Prairie Ensemble goes 'Around the World'
CHAMPAIGN — The Prairie Ensemble will take audience members "Around the World in One Night" at its next concert at 7:30 p.m. Saturday at McKinley Presbyterian Church, 809 S. Fifth St., C.
The program will feature music from Japan, Eurasia, Italy and an Africa-inspired Harlem, with guest artist/koto virtuoso Yoko Reikano Kimura in Daron Hagen's "Genji: Concerto for Koto and Chamber Orchestra."
Other pieces on the program are Darius Milhaud's jazzy "The Creation of the World," Alan Hovhaness's Armenian-inspired "Tzaikerk" ("Evening Song") and Felix Mendelssohn's Italian Symphony.
"In 2011 we featured the pipa, a Chinese lute-like instrument, in one of our concerts," said ensemble music director and conductor Kevin Kelly, "and audiences were very enthusiastic. So, when I was introduced to Yoko Kimura last year, I thought it would be a great idea to introduce her and her instrument to our audience as well."
The koto is a type of zither — sometimes called the Japanese harp. It commonly has 13 strings over 13 movable bridges.
Kimura won first prize at the 10th Kenjun Memorial National Koto Competition and at the fourth Great Wall International Music Competition. She received her stage name "Reikano" from Hiroko Nakanoshima, daughter of the legendary koto and shamisen performer/composer Kin'ichi Nakanoshima.
"It's a great honor to have her play with us," Kelly said.
He will talk about the pieces in the program during the Concert Conversation at 7 p.m. Here are some details:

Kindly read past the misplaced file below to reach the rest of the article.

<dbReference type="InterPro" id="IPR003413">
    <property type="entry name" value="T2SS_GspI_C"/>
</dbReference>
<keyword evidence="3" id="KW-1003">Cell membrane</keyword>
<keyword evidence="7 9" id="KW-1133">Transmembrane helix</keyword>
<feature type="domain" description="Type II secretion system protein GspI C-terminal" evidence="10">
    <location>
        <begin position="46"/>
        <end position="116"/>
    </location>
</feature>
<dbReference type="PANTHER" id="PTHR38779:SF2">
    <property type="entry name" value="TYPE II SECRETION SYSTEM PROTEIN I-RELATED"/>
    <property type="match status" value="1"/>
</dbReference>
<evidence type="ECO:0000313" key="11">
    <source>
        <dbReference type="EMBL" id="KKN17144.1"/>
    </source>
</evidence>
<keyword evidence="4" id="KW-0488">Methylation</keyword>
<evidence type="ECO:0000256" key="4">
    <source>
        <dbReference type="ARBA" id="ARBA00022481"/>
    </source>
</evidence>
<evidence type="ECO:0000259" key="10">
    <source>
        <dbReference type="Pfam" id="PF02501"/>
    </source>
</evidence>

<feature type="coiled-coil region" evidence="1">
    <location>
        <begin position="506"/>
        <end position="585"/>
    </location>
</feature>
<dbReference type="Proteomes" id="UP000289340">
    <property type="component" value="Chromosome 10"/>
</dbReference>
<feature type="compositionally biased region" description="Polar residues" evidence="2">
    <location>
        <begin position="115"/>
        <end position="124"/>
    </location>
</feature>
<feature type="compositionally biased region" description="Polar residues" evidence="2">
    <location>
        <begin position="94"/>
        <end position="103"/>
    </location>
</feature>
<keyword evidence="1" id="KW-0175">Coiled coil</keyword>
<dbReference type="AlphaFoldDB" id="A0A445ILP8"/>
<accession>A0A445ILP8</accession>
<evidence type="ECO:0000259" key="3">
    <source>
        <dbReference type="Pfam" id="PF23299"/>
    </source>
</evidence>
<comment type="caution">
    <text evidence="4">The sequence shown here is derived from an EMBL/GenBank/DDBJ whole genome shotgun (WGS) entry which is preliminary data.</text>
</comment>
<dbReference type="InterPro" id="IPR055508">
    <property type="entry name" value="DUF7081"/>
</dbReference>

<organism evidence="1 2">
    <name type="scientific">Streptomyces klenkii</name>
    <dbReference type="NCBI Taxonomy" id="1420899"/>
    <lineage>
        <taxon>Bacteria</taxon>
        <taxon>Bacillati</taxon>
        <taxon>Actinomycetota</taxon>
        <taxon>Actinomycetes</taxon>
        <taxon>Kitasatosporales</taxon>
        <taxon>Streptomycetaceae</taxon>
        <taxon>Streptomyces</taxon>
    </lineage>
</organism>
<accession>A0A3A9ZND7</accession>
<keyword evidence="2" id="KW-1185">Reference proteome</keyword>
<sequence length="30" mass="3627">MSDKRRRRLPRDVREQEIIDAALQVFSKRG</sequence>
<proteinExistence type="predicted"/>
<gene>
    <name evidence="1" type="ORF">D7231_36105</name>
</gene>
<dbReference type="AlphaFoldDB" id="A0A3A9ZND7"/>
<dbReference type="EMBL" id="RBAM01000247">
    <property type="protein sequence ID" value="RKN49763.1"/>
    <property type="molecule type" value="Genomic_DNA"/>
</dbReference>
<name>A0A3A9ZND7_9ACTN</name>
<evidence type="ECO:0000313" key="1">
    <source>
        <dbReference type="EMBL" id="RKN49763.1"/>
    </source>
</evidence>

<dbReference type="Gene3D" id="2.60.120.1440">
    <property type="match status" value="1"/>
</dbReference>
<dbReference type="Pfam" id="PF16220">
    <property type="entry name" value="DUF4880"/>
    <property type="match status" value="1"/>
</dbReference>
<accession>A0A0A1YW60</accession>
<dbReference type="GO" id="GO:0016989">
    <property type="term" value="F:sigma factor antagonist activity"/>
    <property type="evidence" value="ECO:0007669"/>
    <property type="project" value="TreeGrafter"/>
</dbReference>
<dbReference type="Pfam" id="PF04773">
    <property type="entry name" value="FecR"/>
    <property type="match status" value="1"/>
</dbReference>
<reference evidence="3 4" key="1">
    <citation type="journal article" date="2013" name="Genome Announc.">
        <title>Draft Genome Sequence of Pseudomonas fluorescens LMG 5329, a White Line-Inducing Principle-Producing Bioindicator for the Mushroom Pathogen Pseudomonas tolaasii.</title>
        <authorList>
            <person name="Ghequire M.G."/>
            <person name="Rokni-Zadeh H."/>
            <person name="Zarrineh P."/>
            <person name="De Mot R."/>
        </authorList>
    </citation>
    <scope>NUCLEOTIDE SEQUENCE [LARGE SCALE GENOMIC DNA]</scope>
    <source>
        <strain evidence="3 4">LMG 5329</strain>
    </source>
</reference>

— American composer Hagen's "Genji" concerto is based on the 11th 0century Japanese tale of "Genji." The concerto tells the story of Prince Genji, who falls in love with a woman from afar after hearing her play the koto.
— Hovhaness's "Tzaikerk," written in 1945 for flute, violin, timpani and strings, evolved from his early fascination with Armenian harmonies, which he learned while an organist at an Armenian church in Massachusetts. As one critic has noted, the music touches your heart instead of wrecking your nerves.
— Much different is Milhaud's boisterous "The Creation of the World," based on African creation myths musically presented in what, for Milhaud, was the brand-new American jazz style he discovered on a visit to Harlem in 1922. Written for a prominent Paris ballet troupe, the premiere caused a sensation.
— Mendelssohn's popular Italian Symphony is a work whose sunny themes and sprightly tempos leave audiences smiling.
Tickets are $18 for general admission and $8 for children and students with ID. To purchase tickets or for more information, contact The Prairie Ensemble at 355-9077 or email@example.com, or visit http://www.PrairieEnsemble.org.